Biplot from redundancy analysis between the transient (TS) seed bank composition and a the topoclimatic variables elevation (Elev), aspect (Aspect), slope (Slope), average annual rainfall (Rainfall), average annual temperature (Temp) and tree coverage (Tree_cov); b the soil variables pH (pH), nitrogen (Ntot), available phosphorus (P2O5), organic carbon (OC) and organic matter (OM) content, soil traits (lime, sand, clay, loam); and c the biodiversity variables Shannon Index (SH), Species Richness Index (RI) and Pastoral Value (PV). TSG_Ung, transient seed bank of grasses under ungrazed conditions. TSG_Gr, transient seed bank of grasses under grazed conditions. TSL_Ung, transient seed bank of legumes under ungrazed conditions. TSL_Gr, transient seed bank of legumes under grazed conditions. TSC_Ung, transient seed bank of Compositeae under ungrazed conditions. TSC_Gr, transient seed bank of Compositeae under grazed conditions. TSO_Ung, transient seed bank of Other spp. under ungrazed conditions. TSO_Gr, transient seed bank of other spp. under grazed conditions

Figure 3a shows the effect of site’s topoclimatic traits on the composition of the persistent seed bank under grazed and ungrazed conditions. Topoclimatic variables could explain 29% of the variance, but no variable had a significant individual effect on the persistent seed bank composition. Nevertheless, NW aspect (compass direction between 315 and 360°, data not shown) positively influenced the persistent seed bank of legumes (P ≤ 0.106). The biodiversity variables could explain 42% of the variance in the persistent seed bank composition, with the first and second axis explaining 22.7% and 15.4% respectively. Available P content (P2O5, P ≤ 0.05) had a significant positive effect on the abundance of legumes in the persistent seed bank (Fig. 3b).
Fig. 3

Biplot from redundancy analysis between the persistent (PS) seed bank composition and a the topoclimatic variables elevation (Elev), aspect (Aspect), slope (Slope), average annual rainfall (Rainfall), average annual temperature (Temp) and tree coverage (Tree_cov); b the soil variables pH (pH), nitrogen (Ntot), available phosphorus (P2O5), organic carbon (OC) and organic matter (OM) content, soil traits (lime, sand, clay, loam); and c the biodiversity variables Shannon Index (SH), Species Richness Index (RI) and Pastoral Value (PV). PSG_Ung, persistent seed bank of grasses under ungrazed conditions. PSG_Gr, persistent seed bank of grasses under grazed conditions. PSL_Ung, persistent seed bank of legumes under ungrazed conditions. PSL_Gr, persistent seed bank of legumes under grazed conditions. PSC_Ung, persistent seed bank of Compositeae under ungrazed conditions. PSC_Gr, persistent seed bank of Compositeae under grazed conditions. PSO_Ung, persistent seed bank of Other spp. under ungrazed conditions. PSO_Gr, persistent seed bank of other spp. under grazed conditions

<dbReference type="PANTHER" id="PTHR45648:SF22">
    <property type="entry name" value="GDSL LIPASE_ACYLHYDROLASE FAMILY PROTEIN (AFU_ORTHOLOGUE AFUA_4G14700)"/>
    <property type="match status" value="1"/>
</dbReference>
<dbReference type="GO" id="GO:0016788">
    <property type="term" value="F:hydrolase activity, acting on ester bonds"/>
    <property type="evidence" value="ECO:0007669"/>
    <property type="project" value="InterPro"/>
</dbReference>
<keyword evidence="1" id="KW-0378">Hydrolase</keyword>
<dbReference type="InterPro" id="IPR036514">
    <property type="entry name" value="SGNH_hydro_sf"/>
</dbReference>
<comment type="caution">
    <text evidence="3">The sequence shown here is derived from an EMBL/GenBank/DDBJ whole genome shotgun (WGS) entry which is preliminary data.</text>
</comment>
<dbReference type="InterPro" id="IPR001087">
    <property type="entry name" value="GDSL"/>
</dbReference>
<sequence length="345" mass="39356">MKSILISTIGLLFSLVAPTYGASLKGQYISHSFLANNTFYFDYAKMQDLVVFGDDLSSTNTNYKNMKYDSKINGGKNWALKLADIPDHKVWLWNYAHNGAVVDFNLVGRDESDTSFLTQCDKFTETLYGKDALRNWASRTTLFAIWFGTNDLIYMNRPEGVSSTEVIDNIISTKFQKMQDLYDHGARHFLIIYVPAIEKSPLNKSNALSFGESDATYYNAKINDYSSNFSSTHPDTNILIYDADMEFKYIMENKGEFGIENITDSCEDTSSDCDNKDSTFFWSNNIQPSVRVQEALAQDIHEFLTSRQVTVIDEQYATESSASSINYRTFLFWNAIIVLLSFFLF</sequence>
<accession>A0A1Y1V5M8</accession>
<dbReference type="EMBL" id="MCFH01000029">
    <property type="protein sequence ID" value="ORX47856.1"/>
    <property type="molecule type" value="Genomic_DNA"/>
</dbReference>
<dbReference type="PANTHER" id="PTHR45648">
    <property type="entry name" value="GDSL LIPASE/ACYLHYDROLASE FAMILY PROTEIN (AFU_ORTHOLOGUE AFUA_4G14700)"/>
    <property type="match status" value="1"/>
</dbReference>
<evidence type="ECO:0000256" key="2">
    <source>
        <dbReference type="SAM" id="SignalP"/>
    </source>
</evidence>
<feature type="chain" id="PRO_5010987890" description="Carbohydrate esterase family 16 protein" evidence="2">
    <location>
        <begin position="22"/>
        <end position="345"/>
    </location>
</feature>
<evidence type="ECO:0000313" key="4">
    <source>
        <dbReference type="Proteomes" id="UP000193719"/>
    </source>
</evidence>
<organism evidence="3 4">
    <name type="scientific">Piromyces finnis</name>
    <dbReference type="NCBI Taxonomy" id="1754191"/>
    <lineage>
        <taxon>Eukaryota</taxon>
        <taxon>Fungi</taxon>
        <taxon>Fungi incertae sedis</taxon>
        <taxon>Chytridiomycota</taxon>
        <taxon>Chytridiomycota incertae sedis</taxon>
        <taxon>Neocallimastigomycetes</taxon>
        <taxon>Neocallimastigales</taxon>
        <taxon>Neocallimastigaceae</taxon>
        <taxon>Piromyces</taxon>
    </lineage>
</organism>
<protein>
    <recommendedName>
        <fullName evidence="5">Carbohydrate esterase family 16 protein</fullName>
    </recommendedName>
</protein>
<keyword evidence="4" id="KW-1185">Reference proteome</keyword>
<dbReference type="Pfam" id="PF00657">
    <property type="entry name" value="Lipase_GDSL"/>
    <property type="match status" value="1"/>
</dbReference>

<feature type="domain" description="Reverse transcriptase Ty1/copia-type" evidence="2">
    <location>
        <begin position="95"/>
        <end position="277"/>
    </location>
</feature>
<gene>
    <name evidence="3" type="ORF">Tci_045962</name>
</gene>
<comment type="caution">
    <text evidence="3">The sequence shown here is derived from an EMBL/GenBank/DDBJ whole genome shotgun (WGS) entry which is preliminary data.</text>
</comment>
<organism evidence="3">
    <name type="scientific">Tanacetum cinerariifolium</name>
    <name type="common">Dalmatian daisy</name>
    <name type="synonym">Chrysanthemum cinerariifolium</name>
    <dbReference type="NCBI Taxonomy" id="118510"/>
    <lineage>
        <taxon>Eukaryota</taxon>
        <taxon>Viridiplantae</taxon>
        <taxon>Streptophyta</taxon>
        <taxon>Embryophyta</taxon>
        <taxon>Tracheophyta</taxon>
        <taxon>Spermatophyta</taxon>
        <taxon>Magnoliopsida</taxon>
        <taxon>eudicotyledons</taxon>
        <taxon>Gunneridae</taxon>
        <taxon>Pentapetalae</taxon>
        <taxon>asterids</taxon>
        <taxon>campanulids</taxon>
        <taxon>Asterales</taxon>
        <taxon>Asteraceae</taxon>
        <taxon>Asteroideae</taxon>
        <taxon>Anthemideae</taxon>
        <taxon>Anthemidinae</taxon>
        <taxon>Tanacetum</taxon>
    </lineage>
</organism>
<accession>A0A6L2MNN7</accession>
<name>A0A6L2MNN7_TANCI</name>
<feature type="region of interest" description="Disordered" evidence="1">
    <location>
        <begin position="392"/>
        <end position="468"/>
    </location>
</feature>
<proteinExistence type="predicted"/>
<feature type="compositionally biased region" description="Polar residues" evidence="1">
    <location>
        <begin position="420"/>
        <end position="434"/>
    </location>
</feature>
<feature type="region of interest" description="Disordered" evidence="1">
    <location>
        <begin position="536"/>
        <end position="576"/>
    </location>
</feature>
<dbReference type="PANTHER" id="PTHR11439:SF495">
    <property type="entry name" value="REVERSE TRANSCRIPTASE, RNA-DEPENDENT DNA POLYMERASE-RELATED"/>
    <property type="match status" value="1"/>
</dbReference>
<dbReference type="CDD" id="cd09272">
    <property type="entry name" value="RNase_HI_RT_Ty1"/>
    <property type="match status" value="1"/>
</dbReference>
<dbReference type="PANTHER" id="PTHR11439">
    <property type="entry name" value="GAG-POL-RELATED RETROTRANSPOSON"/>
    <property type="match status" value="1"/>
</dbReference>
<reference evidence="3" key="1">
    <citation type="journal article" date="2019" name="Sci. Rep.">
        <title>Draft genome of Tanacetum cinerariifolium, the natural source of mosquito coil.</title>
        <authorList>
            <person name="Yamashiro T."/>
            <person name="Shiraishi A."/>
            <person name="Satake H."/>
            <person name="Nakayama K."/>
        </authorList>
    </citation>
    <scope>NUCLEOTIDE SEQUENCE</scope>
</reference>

Under grazed conditions, a significant positive correlation was observed between Pastoral Value and the abundance of legume and compositae transient seeds (Fig. 2c). By contrast, low Pastoral Values were correlated with a high abundance of “other” species in the transient seed bank. Within the persistent seed bank, a high Pastoral Value was also positively correlated with a high abundance of legumes seeds under ungrazed and grazed conditions (P ≤ 0.01 and 0.03, respectively) (Fig. 3c). Also, high values of Richness Index were significantly (P ≤ 0.024) and positively correlated with the abundance of “other” and compositae species in both grazing conditions.

Considering the effect of all the environmental factors, the model could explain 66% and 57% of the variance in seed bank size for the transient and persistent seed bank respectively. The proportion of sand in the soil, the elevation, the slope, and the proportion of clay in the soil had a positive significant effect on the transient seed bank (Table 2). The size of the permanent seed bank was significantly negatively affected by the clay percentage in the soil. Grazing regime did not affect significantly the size of both two seed bank components.